My chest catches tight like a robin’s
breast. We all shrink down
to a point of unnatural redness
sooner or later—one
form of bodily betrayal
or another. The pain is a color
correction for an underlying blue,
cold and cadaverous, that we all
bear from birth. That first
breath of new-dredged lungs
is so small, yet how
could all the atmosphere be enough
for one who will wonder at the stars
and then judge their movements?

I hear my own voice
in the still, small point
that would be fire if any
oxygen remained. The lungs
heave, and I feel my face
turning blue anyway. The shoulders
curve in, as though
they could focus a ray of light
from the window into a spark,
sustain a fusion reaction
under a coil of fingers
and separating ribs. They tell me
I’d glow with the beauty of ten thousand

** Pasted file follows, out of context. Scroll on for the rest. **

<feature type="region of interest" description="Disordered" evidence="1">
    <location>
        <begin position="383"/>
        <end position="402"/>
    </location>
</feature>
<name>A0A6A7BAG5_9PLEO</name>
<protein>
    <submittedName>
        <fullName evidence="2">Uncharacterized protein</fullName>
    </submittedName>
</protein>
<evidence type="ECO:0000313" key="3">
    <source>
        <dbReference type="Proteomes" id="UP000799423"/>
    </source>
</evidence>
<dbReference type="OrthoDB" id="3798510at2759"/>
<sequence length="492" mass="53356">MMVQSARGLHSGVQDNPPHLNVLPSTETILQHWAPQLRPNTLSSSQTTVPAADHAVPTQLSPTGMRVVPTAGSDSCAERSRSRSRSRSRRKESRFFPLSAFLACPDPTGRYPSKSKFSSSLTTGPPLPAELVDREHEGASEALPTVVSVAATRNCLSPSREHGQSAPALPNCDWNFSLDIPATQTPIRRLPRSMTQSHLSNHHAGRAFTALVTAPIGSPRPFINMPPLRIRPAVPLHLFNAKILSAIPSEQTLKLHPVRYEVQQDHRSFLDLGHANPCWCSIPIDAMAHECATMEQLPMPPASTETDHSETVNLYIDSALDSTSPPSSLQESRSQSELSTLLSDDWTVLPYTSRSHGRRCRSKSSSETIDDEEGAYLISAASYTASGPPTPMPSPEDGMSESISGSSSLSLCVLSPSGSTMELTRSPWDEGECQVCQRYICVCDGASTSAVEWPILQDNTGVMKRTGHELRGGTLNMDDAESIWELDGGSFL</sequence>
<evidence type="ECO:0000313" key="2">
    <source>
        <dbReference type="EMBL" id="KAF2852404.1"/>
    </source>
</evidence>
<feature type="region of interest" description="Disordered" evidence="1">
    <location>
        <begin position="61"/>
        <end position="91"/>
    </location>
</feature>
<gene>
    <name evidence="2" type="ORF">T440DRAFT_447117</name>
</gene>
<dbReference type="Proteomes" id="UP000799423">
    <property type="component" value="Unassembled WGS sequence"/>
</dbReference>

suns. We all know
what I’d become.

                                  I tire,
let the light diffuse
across my eyelids, spread
the redness that will not flow
to the edges of my vision. The centre
will not hold. Perhaps
there is no centre, only
a mouthful of fig and a spray
of colorblind hearts at the tips
of every hair, drunk
on sparks. The air is thick
with birdsong, and I stuff my empty
chest full of notes
like straw at the heart of a scarecrow.
I no longer hear the wind
or the earth or
the fire.

               Someone will tell me
I’m dying. I’ll tell them there is
no other kind of life.


Reyzl Grace (הי / she) is a transfeminine Ashkenazi writer, translator, and librarian working in both English and Yiddish. A love of delicately illustrated flowers unites her current activities teaching Victorian literature and copy editing Cordella Magazine. More of her work can be found at her website,, or by following her on Twitter @reyzlgrace.

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